Southern Gazette (South Perth) - - OPINION -

AUS­TRALIA Day recog­nises that Abo­rig­i­nal, Euro­pean and many mi­grant and refugee peo­ple are in it to­gether, and that that is cause for recog­ni­tion at least, and cel­e­bra­tion at best.

To shift the date is to deny our set­tler past and Euro­pean ar­rival on Aus­tralia soil. While that ar­rival has had dev­as­tat­ing en­vi­ron­men­tal im­pacts as well dev­as­tat­ing hu­man im­pact, Euro­pean ar­rival is a fact.

The pos­i­tive and for­ward (not back­ward)-look­ing Aus­tralia Day mes­sage is to recog­nise a coura­geous, creative and wel­com­ing peo­ple (Abo­rig­i­nal cit­i­zens) as well as all other Aus­tralians ir­re­spec­tive of their ori­gins.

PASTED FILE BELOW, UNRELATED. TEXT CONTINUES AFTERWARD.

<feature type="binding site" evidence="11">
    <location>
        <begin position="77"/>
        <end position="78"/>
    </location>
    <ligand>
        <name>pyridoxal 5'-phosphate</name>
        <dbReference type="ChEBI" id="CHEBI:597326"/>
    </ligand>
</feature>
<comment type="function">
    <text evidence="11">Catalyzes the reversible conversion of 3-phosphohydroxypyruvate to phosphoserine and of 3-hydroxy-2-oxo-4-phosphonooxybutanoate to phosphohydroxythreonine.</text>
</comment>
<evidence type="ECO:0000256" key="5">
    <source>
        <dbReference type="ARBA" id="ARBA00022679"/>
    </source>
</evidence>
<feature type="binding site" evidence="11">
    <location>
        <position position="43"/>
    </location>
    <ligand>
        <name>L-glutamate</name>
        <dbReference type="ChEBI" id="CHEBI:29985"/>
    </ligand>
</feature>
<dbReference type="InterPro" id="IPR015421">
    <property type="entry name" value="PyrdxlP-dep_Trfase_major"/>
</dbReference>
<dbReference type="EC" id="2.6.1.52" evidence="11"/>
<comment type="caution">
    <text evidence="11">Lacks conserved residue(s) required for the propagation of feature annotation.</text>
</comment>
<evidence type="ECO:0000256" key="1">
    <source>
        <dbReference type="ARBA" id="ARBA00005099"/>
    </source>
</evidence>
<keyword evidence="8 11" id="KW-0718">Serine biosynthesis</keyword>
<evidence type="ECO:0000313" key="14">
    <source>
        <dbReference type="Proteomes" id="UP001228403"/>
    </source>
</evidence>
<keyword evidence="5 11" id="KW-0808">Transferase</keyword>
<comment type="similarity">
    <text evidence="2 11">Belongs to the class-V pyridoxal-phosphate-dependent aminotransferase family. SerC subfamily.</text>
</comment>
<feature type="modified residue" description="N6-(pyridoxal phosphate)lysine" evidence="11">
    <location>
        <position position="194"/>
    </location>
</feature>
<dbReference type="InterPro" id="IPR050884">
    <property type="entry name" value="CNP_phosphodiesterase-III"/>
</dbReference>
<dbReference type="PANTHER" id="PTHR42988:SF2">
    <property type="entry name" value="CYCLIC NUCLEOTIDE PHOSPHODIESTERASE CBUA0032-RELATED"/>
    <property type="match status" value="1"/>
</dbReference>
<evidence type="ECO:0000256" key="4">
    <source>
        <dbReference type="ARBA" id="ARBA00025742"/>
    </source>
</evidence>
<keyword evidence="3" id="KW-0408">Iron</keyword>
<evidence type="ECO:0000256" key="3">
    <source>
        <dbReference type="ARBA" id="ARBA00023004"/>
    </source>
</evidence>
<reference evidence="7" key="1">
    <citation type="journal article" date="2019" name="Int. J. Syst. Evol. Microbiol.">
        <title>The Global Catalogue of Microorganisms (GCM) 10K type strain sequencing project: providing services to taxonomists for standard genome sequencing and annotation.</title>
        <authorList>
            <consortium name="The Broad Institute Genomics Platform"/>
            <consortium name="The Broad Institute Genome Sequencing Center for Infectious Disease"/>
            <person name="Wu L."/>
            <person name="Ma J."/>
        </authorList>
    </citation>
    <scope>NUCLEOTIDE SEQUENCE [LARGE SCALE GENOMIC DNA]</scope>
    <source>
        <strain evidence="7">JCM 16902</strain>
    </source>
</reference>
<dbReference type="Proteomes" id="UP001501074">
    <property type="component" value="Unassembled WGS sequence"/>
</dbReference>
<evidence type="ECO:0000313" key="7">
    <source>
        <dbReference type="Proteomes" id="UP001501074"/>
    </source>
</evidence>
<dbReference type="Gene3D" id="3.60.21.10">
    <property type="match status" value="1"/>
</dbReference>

This in no way di­min­ishes the fact that our orig­i­nal Aus­tralians have suf­fered greatly and still do. But de­spite this there is cause to to­gether cel­e­brate all our pasts, warts and all.

I reckon most of these peo­ple want to em­brace the idea of be­ing Aus­tralian as well as Abo­rig­i­nal. I ac­knowl­edge their dis­pos­ses­sion and the il­le­git­i­macy of the doc­trine of “Terra Nul­lius” re­main run­ning sores in the Aus­tralian so­cial fab­ric.

How­ever, should this stand in the way of rec­on­cil­i­a­tion be­tween Abo­rig­i­nal and non Abo­rig­i­nal peo­ple? Should this tragic past rule our present of dis­pos­ses­sion and of be­ing trapped in the past? DAMIAN FLYNN, East Fre­man­tle.

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